This, perhaps, is a broader application of the principle inherent in our pasuk: Before we can pronounce a person “tameh”, we need to look at him, give him a comprehensive evaluation, and determine whether at this particular juncture in time, he deserves to be pronounced “tameh.” Not always is it fit for a person who may be “tameh” to be pronounced as such.
This write-up is adapted from the hashkafa portion of Rabbi Yissocher Frand’s Commuter Chavrusah Torah Tapes on the weekly Torah Portion. The halachic topics covered for the current week’s portion in this series are:
Tape # 007 – Self-Defense
Tape # 051 – Moser: The Dilemma of the Jewish IRS Agent
Tape # 094 – Hallel on Yom Ha’Atzmaut?
Tape # 142 – Eyeglasses in Halacha
Tape # 189 – Mikveh: Tevillah and Chaziza
Tape # 279 – Women’s Testimony in Hilchos Niddah
Tape # 325 – The Microscope in Halacha
Tape # 369 – Bris Millah That Causes Chilul Shabbos
Tape # 413 – Speaking Lashon Horah on Baalei Machlokes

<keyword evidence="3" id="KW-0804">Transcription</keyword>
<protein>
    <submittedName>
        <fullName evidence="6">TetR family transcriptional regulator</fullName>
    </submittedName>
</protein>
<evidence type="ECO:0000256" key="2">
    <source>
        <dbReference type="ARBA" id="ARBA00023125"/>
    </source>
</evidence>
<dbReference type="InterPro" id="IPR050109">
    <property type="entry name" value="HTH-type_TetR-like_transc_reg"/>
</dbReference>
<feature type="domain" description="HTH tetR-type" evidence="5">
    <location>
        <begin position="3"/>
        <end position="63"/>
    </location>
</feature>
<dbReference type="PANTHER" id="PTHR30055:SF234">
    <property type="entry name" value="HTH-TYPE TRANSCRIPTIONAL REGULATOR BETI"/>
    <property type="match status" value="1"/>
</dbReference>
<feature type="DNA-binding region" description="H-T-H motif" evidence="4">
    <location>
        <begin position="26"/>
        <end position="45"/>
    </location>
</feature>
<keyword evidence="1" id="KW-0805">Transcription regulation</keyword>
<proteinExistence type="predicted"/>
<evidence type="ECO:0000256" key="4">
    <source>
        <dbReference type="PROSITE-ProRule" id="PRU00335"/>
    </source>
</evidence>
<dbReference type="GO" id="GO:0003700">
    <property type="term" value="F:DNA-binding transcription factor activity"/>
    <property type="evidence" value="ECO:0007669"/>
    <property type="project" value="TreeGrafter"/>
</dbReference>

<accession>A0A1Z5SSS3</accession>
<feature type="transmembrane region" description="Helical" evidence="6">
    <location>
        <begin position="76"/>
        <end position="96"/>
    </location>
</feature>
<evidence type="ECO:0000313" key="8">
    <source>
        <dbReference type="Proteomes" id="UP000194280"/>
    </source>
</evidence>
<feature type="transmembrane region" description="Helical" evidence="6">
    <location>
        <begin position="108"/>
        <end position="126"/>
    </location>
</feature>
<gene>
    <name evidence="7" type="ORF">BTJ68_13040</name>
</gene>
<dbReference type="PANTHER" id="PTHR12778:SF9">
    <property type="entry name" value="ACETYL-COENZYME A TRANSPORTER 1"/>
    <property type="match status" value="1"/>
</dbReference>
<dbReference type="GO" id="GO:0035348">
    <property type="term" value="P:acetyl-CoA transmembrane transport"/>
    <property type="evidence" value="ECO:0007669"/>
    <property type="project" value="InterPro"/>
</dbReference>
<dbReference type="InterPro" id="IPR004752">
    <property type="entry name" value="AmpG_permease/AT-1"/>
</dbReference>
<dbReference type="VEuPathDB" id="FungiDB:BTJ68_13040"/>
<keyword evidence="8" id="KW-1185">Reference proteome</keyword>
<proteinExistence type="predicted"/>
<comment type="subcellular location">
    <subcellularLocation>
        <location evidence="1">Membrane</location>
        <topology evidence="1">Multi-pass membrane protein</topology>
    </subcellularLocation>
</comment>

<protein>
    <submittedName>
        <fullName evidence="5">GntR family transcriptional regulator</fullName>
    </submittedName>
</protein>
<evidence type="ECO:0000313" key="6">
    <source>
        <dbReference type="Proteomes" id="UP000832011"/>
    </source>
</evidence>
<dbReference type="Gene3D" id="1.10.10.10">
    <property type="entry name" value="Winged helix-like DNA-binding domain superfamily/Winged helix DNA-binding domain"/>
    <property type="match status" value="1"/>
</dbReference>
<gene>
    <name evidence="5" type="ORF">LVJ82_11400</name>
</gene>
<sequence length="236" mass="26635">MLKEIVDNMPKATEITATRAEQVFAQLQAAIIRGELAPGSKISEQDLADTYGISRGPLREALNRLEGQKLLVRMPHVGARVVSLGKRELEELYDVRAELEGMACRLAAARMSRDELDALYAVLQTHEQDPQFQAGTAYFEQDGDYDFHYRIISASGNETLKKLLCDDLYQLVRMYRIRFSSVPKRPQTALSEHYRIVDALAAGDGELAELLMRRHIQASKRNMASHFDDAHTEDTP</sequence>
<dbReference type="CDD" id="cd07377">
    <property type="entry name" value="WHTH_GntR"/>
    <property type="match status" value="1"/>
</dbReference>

Tape # 457 – Getting an Aliyah After Childbirth
Tape # 501 – Milah and the Sick Baby
Tape # 545 – Dangerous Medical Procedures
Tape # 589 – Pidyon Haben – Daytime or Night?
Tape # 633 – Lashon Harah and Lashon HaTov
Tape # 677 – Tallis Koton — Wool or Cotton?
Tape # 721 – Eruv Pesach – Mores Special Than You Think
Tape # 765 – How Many Mitzvos of Sefira Are There?
Tapes or a complete catalogue can be ordered from the Yad Yechiel Institute, PO Box 511, Owings Mills MD 21117-0511. Call (410) 358-0416 or e-mail email@example.com or visit http://www.yadyechiel.org/ for further information.
Text Copyright © 2006 by Rabbi Yissocher Frand and Torah.org.